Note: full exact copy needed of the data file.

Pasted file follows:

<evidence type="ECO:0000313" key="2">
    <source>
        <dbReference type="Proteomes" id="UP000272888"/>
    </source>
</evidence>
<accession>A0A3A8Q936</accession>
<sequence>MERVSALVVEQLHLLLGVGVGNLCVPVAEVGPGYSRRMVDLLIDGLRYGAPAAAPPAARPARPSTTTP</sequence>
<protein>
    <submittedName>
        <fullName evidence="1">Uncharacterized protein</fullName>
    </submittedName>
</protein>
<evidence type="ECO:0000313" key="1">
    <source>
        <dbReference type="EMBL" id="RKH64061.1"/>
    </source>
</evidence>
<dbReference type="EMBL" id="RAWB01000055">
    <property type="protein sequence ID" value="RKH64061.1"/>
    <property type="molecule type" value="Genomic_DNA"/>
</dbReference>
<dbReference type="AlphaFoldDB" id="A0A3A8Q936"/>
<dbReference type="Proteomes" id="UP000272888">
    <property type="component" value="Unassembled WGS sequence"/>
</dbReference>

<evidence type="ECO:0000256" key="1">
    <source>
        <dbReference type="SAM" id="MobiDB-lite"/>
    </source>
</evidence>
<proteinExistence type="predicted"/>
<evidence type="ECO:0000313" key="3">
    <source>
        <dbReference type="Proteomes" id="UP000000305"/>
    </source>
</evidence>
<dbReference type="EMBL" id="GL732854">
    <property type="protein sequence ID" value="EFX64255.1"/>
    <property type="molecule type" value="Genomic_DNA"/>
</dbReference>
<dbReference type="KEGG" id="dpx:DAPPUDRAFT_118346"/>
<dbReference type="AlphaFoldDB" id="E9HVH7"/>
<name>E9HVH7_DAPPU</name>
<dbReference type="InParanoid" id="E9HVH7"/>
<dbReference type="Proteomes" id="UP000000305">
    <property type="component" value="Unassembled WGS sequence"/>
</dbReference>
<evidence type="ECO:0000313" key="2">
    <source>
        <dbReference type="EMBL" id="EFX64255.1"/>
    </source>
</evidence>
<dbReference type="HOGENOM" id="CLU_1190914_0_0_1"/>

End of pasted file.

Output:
<evidence type="ECO:0000313" key="2">
    <source>
        <dbReference type="Proteomes" id="UP000272888"/>
    </source>
</evidence>
<accession>A0A3A8Q936</accession>
<sequence>MERVSALVVEQLHLLLGVGVGNLCVPVAEVGPGYSRRMVDLLIDGLRYGAPAAAPPAARPARPSTTTP</sequence>
<protein>
    <submittedName>
        <fullName evidence="1">Uncharacterized protein</fullName>
    </submittedName>
</protein>
<evidence type="ECO:0000313" key="1">
    <source>
        <dbReference type="EMBL" id="RKH64061.1"/>
    </source>
</evidence>
<dbReference type="EMBL" id="RAWB01000055">
    <property type="protein sequence ID" value="RKH64061.1"/>
    <property type="molecule type" value="Genomic_DNA"/>
</dbReference>
<dbReference type="AlphaFoldDB" id="A0A3A8Q936"/>
<dbReference type="Proteomes" id="UP000272888">
    <property type="component" value="Unassembled WGS sequence"/>
</dbReference>

<evidence type="ECO:0000256" key="1">
    <source>
        <dbReference type="SAM" id="MobiDB-lite"/>
    </source>
</evidence>
<proteinExistence type="predicted"/>
<evidence type="ECO:0000313" key="3">
    <source>
        <dbReference type="Proteomes" id="UP000000305"/>
    </source>
</evidence>
<dbReference type="EMBL" id="GL732854">
    <property type="protein sequence ID" value="EFX64255.1"/>
    <property type="molecule type" value="Genomic_DNA"/>
</dbReference>
<dbReference type="KEGG" id="dpx:DAPPUDRAFT_118346"/>
<dbReference type="AlphaFoldDB" id="E9HVH7"/>
<name>E9HVH7_DAPPU</name>
<dbReference type="InParanoid" id="E9HVH7"/>
<dbReference type="Proteomes" id="UP000000305">
    <property type="component" value="Unassembled WGS sequence"/>
</dbReference>
<evidence type="ECO:0000313" key="2">
    <source>
        <dbReference type="EMBL" id="EFX64255.1"/>
    </source>
</evidence>
<dbReference type="HOGENOM" id="CLU_1190914_0_0_1"/>